To start 2016, I am very happy to bring a twist to this monthly feature, with not only one but two guests this month! I am delighted that Robin Rivera and Heather Jackson accepted to do a joint interview. I met them via the great blog Write On Sisters (which I highly recommend if you aren’t familiar with it).
Heather escaped her small town for the big city of Toronto where she attended Ryerson University’s Radio & Television Arts program and the Canadian Film Centre’s Prime Time Television Writing program, which led to a career penning cartoons and tween dramas that are broadcast all over the world. But recently she transferred her screenwriting skills to a new medium: video games. She wrote an episode of Bloom Digital’s dating adventure game LONGSTORY, and is currently writing a super cool educational game for a top-secret client.
Heather is also working on two YA novels: PSYCHO SMART and DEMONS DON’T DO LOVE. Neither is autobiographical. Mostly.
Robin trained as a professional historian on the West Coast. Her studies led her to working as a museum curator, an educator, a shipwreck hunter, a curriculum developer and media consultant. After a lifetime of writing nonfiction, Robin loves the freedom of writing fiction. However, old habits die hard so she always grounds her young adult fiction in solid historical research. Her finished projects include: a novel set in an alternative vision of mid-Victorian Egypt, and a heist novel set in Italy. She is currently working on a YA Gothic retelling of the 14th century novel, The Decameron by Giovanni Boccaccio.
You can find Heather and Robin at their blog WriteOnSisters.com.
NG: How were you first introduced to Science Fiction?
RIVERA and JACKSON: Both Heather and I were late arrivals to the genre. I’m a huge Sci-Fi TV addict, but both of us didn’t read these books as kids. I was a pretty hard core mystery reader in my youth, and we both favored the classics. For me the big turning point was meeting my husband; he is a huge Sci-Fi reader. I remember he would rave about books I had never heard, the Ring World series, Dune, the Stainless Steel Rat or Starship Troopers and he would want me to read these books too. He gave me my first copies of many of the big authors. He still reads more Sci-Fi than I do, and he sure trained our kids from an early age. When a new book comes into the house, there can be some massive debates over who gets to read it first. At one point last year three of us were all reading the same book (Feed by M.T. Anderson) at the same time. It was crazy! We had a list of page numbers written down because we kept losing each other’s bookmarks. Now both Heather and I read a ton of young adult Sci-Fi and we often have long discussions over books we like. Or we don’t like. Our taste is somewhat different. Heather likes her books much edgier than I do.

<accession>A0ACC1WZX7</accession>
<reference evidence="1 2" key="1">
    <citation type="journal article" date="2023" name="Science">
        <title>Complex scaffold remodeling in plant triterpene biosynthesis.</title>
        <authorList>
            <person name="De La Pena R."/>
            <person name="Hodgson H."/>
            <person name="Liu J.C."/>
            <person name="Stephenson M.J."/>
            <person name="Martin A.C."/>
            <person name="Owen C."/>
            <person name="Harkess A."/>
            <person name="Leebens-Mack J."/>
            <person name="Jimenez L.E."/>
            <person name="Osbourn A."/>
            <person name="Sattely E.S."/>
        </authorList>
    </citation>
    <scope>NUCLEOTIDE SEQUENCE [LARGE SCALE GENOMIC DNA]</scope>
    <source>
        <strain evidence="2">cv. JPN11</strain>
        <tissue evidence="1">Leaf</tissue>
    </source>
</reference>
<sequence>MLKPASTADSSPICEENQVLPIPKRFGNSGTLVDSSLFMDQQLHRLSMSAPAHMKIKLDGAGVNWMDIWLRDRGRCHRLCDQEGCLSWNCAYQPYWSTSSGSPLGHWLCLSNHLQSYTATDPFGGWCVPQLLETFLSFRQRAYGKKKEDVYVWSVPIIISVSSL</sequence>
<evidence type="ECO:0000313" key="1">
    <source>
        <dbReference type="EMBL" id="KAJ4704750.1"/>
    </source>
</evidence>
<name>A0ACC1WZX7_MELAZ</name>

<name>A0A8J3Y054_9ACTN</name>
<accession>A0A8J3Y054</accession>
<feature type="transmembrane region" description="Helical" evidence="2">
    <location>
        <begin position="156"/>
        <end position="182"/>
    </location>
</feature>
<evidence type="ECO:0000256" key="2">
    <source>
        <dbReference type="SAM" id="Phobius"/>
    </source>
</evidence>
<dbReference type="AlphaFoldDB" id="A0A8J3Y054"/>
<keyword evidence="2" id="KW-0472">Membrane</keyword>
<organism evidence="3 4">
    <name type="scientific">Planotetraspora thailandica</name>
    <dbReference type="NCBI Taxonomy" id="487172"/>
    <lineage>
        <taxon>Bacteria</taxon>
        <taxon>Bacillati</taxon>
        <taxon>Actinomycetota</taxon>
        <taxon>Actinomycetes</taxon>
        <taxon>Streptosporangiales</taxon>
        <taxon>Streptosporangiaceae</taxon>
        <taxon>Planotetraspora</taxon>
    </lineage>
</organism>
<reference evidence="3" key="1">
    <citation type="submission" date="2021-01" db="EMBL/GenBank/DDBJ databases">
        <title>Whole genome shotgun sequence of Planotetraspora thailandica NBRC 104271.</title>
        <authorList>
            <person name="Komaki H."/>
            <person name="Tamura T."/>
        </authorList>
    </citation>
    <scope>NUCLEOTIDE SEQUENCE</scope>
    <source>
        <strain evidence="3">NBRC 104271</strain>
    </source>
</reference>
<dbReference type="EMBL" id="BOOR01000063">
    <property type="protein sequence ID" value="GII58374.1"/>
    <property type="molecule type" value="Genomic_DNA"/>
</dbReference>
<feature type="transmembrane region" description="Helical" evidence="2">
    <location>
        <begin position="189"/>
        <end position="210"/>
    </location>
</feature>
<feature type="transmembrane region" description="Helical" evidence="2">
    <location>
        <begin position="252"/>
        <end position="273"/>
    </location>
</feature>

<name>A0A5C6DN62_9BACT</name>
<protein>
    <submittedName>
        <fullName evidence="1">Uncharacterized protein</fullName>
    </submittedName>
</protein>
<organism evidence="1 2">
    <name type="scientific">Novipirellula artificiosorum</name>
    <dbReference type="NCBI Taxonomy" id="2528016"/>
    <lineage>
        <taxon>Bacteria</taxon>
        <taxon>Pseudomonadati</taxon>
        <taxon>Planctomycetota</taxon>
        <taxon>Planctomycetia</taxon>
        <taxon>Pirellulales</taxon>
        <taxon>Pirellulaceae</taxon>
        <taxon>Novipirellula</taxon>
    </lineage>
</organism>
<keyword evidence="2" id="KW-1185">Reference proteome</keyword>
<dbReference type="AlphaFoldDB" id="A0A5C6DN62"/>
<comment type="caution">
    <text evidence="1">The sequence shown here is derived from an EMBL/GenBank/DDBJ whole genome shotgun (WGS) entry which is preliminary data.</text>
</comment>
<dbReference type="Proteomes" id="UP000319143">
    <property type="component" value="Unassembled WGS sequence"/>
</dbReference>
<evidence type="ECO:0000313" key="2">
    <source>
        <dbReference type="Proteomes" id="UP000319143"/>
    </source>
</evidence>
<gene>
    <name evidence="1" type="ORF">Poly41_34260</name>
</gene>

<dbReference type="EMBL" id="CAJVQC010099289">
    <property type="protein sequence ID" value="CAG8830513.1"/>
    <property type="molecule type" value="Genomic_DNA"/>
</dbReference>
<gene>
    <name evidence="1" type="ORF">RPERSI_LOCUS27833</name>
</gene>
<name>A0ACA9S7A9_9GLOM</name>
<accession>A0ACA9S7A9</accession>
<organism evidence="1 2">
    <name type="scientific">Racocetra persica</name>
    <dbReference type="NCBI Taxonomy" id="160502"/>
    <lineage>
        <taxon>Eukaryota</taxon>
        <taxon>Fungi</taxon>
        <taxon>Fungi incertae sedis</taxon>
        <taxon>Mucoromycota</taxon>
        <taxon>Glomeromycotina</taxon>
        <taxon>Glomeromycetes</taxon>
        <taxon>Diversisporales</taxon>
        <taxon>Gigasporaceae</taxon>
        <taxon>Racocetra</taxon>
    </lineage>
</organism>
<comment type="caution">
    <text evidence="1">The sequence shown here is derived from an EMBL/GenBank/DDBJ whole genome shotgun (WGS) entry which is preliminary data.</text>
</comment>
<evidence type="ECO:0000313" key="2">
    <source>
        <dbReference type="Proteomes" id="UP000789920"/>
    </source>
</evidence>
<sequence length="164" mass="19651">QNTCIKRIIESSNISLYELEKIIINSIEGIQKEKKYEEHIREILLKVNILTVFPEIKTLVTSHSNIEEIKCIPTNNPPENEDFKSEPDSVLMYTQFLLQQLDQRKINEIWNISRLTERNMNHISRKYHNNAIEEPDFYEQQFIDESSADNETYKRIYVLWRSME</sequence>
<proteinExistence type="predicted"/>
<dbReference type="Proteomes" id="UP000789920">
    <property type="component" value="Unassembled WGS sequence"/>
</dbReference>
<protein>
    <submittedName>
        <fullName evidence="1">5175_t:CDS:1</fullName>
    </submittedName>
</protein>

NG: What are your top 3 favorites for Science Fiction books, TV shows and movies?
RIVERA and JACKSON: Only three? That is cruel and unusual punishment! We’ll go with just the top picks for each so we don’t crowd the whole page.
My book pick is Hitchhiker’s Guide to the Galaxy. Perhaps that is an unorthodox pick, but it’s one of my favorite books of all time. It’s funny and fresh, I just love it! There are others, I’m a River World fan and I can’t pass up on anything in the steampunk genre. Heather is a dystopian fan, so The Hunger Games gets her vote. It’s pretty darn high on my list too. Also the Lunar Chronicles gets a nod from both of us.
TV shows is much harder. As I said before, I’m a huge TV fan, I live for the Sci-Fi channel. Firefly, Warehouse 13, Eureka, X-Files, Star Trek, Dr. Who, Red Dwarf, Stargate… Brain implodes into mushy glop from overload. Okay, nope, can’t pick. I have been known to binge watch all of these shows and about two dozen others, over and over again. For Heather it’s Firefly. Lets face it, it’s a great show on every level and one any writer can learn a lot by watching. Oh, and Orphan Black! Heather is an emphatic member of the clone club.